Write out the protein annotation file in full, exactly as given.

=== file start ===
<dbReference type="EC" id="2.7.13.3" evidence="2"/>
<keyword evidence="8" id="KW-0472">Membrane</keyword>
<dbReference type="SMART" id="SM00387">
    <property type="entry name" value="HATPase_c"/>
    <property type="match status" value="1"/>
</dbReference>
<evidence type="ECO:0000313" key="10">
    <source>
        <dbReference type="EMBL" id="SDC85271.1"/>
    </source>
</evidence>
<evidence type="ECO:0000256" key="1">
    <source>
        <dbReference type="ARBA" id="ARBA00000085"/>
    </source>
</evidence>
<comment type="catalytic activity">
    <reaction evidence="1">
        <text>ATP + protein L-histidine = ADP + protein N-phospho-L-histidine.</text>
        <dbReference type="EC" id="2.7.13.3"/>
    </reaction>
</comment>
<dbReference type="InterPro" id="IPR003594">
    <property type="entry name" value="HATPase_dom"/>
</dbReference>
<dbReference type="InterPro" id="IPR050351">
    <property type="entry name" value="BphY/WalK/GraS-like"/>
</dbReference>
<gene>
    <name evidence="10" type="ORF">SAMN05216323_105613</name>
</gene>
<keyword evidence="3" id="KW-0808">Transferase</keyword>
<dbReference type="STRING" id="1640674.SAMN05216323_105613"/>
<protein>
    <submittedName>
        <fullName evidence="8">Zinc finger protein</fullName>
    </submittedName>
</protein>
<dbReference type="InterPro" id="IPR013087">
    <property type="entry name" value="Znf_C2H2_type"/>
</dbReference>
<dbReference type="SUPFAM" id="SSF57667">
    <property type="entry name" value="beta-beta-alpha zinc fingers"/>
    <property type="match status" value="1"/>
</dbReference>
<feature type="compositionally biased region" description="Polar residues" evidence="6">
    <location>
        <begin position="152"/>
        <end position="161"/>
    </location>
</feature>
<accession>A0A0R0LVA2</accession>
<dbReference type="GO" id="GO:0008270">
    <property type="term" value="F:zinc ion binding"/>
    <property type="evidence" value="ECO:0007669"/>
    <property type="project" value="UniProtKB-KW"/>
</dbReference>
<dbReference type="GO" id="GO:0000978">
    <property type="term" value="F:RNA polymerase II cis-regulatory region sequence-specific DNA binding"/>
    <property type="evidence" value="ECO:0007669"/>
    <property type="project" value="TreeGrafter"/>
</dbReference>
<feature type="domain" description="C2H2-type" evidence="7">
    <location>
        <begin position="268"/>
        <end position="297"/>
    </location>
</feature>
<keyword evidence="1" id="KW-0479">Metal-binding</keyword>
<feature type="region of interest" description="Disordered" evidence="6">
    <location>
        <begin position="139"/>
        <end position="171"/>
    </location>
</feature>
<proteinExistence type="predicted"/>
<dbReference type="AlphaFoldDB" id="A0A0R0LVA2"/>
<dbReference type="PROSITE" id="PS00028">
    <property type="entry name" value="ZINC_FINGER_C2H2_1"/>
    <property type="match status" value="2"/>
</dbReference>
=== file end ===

<dbReference type="EC" id="2.7.13.3" evidence="2"/>
<keyword evidence="8" id="KW-0472">Membrane</keyword>
<dbReference type="SMART" id="SM00387">
    <property type="entry name" value="HATPase_c"/>
    <property type="match status" value="1"/>
</dbReference>
<evidence type="ECO:0000313" key="10">
    <source>
        <dbReference type="EMBL" id="SDC85271.1"/>
    </source>
</evidence>
<evidence type="ECO:0000256" key="1">
    <source>
        <dbReference type="ARBA" id="ARBA00000085"/>
    </source>
</evidence>
<comment type="catalytic activity">
    <reaction evidence="1">
        <text>ATP + protein L-histidine = ADP + protein N-phospho-L-histidine.</text>
        <dbReference type="EC" id="2.7.13.3"/>
    </reaction>
</comment>
<dbReference type="InterPro" id="IPR003594">
    <property type="entry name" value="HATPase_dom"/>
</dbReference>
<dbReference type="InterPro" id="IPR050351">
    <property type="entry name" value="BphY/WalK/GraS-like"/>
</dbReference>
<gene>
    <name evidence="10" type="ORF">SAMN05216323_105613</name>
</gene>
<keyword evidence="3" id="KW-0808">Transferase</keyword>
<dbReference type="STRING" id="1640674.SAMN05216323_105613"/>
<protein>
    <submittedName>
        <fullName evidence="8">Zinc finger protein</fullName>
    </submittedName>
</protein>
<dbReference type="InterPro" id="IPR013087">
    <property type="entry name" value="Znf_C2H2_type"/>
</dbReference>
<dbReference type="SUPFAM" id="SSF57667">
    <property type="entry name" value="beta-beta-alpha zinc fingers"/>
    <property type="match status" value="1"/>
</dbReference>
<feature type="compositionally biased region" description="Polar residues" evidence="6">
    <location>
        <begin position="152"/>
        <end position="161"/>
    </location>
</feature>
<accession>A0A0R0LVA2</accession>
<dbReference type="GO" id="GO:0008270">
    <property type="term" value="F:zinc ion binding"/>
    <property type="evidence" value="ECO:0007669"/>
    <property type="project" value="UniProtKB-KW"/>
</dbReference>
<dbReference type="GO" id="GO:0000978">
    <property type="term" value="F:RNA polymerase II cis-regulatory region sequence-specific DNA binding"/>
    <property type="evidence" value="ECO:0007669"/>
    <property type="project" value="TreeGrafter"/>
</dbReference>
<feature type="domain" description="C2H2-type" evidence="7">
    <location>
        <begin position="268"/>
        <end position="297"/>
    </location>
</feature>
<keyword evidence="1" id="KW-0479">Metal-binding</keyword>
<feature type="region of interest" description="Disordered" evidence="6">
    <location>
        <begin position="139"/>
        <end position="171"/>
    </location>
</feature>
<proteinExistence type="predicted"/>
<dbReference type="AlphaFoldDB" id="A0A0R0LVA2"/>
<dbReference type="PROSITE" id="PS00028">
    <property type="entry name" value="ZINC_FINGER_C2H2_1"/>
    <property type="match status" value="2"/>
</dbReference>